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How to Deal With Annoying Co-Workers

Pass on the passive-aggressiveness.

It can be almost impossible to work out differences with someone who won’t tell you when something is wrong. Some people simply aren’t comfortable with confrontation. If you find mildly nasty notes lying around or find yourself being “unintentionally” skipped, it might be time to take things into your own hands. Sit Mr. or Ms. P.A. down and ask them if you’ve done something to upset them, or what you can do to fix it.

Or start your own not-so-passive aggressive barrage. Stick her notes back on her computer monitor, or hand them straight to her with a smile and say “I think you dropped this.” The most frustrating aspect of someone who is passive aggressive is that they know they’re doing it and that it’s wildly immature. And you know they know. And they know that you know that they know you know.


Uncling The Clinger.

The most annoying co-worker is the girl you said “hi” to on the elevator once six months ago who decided that meant you were immediately best friends. With other annoying co-workers, the antics end when you leave the office - but she sends you texts all night long.

Unless you’ve been considering transferring to a different part of the company, try gently putting distance between you. When she starts up a midnight text-parade, nip it in the bud by kindly but firmly telling her you’ve had a long day, and you’d just like a little time to yourself.  Or, be brutally mean. You could go hang out with her. Just once. Just make sure to be an utter killjoy, expect her to pick up the tab, and ask her to repeat every sentence at least twice – to make sure she really gets the “I’m not listening!” message.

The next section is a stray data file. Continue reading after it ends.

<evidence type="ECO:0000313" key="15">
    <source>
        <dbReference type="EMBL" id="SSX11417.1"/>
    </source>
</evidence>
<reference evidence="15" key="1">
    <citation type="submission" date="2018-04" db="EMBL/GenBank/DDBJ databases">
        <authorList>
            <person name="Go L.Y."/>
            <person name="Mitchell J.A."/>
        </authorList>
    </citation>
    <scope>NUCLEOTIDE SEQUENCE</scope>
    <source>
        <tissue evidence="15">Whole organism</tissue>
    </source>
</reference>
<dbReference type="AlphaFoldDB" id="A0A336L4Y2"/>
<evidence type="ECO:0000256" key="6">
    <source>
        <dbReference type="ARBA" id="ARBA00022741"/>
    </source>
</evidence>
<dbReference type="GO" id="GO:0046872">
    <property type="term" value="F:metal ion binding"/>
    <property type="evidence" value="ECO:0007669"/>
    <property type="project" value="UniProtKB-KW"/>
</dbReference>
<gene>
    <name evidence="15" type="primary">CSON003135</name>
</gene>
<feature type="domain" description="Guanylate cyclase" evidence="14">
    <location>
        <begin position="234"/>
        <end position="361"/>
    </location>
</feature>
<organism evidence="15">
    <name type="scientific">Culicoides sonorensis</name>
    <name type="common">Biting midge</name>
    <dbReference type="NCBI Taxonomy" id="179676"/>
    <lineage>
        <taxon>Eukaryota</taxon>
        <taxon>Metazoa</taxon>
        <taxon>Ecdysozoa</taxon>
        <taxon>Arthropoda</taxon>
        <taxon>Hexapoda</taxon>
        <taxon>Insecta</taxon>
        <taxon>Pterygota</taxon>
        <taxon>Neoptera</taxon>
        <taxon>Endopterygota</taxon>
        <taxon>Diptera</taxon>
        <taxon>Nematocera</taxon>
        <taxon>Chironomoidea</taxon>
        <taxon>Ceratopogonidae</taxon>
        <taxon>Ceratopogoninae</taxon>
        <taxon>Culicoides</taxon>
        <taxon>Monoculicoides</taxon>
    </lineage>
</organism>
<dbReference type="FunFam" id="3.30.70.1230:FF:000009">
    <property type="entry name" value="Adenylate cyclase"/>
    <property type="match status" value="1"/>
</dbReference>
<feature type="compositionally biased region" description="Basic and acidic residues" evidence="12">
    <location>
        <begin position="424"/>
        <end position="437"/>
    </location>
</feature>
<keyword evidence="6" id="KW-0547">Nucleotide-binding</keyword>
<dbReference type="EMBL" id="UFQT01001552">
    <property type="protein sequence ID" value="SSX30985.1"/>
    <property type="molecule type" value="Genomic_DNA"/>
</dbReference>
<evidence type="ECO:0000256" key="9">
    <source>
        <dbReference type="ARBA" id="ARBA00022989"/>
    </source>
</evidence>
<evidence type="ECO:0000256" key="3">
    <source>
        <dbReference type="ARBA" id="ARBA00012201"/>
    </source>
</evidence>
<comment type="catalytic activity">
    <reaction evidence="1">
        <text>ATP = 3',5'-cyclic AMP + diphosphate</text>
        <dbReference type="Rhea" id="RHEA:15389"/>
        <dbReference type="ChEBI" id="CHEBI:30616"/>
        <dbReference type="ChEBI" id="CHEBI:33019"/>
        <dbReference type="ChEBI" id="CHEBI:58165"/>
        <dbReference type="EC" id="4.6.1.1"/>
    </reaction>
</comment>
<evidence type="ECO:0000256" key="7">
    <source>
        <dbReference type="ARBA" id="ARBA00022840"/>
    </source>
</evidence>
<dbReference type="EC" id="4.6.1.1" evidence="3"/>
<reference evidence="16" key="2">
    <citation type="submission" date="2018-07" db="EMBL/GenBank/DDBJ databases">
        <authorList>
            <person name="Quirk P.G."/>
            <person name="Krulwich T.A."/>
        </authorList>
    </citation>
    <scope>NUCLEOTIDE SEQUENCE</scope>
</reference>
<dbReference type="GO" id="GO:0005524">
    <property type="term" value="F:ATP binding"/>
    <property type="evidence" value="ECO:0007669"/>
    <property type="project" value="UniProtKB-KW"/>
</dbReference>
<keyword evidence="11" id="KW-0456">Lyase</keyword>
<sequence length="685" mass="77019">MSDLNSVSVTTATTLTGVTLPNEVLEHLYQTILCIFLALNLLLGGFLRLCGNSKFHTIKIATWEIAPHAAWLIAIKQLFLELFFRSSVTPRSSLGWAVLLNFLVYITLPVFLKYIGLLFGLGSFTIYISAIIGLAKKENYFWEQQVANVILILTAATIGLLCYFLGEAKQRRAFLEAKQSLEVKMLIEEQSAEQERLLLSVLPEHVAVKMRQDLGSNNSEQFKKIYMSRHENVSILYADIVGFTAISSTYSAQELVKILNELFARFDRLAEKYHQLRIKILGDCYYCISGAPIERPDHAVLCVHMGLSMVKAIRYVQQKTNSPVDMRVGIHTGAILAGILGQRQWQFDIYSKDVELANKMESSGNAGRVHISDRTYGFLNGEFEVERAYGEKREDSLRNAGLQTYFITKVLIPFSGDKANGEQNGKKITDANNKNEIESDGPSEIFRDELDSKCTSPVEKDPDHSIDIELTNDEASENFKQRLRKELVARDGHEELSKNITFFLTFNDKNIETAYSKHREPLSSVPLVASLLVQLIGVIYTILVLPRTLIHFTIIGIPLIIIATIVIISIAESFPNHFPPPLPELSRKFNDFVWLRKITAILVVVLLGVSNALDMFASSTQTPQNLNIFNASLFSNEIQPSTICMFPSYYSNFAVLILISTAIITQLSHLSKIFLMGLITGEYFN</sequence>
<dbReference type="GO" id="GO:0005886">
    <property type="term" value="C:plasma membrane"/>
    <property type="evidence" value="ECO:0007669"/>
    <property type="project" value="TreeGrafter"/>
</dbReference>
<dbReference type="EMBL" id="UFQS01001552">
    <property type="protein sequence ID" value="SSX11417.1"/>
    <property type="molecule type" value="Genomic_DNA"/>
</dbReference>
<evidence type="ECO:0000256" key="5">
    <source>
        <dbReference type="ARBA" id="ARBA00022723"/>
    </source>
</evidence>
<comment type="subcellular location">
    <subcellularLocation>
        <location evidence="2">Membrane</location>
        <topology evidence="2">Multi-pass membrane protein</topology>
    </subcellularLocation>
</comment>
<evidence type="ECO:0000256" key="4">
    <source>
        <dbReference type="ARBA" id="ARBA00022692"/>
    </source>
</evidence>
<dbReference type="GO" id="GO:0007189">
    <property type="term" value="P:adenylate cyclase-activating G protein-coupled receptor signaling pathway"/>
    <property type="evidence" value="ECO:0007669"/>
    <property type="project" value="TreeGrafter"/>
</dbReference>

And if she still wants to hang out, just be honest: tell her the only time you’re going to spend with her lasts the length of an elevator ride. Just, you know, wait until the doors open so you can escape quickly.


Deflate The Egoist.

You could go about dealing with Mr. Ego the nice way: people who behave like this often have such a low opinion of themselves that they wildly over-correct to make sure no one ever sees the “bad” stuff about them, not realizing acting like a big shot is worse than anything else. If his incredible ability to sink four out of nine paper-ball shots into the trash can hoop is all he has, give him that. Find times when he’s not being an egotistical jerk to genuinely compliment him on a job well done, even if it’s something as simple as “nice shoes.” It’s the little things that make a difference.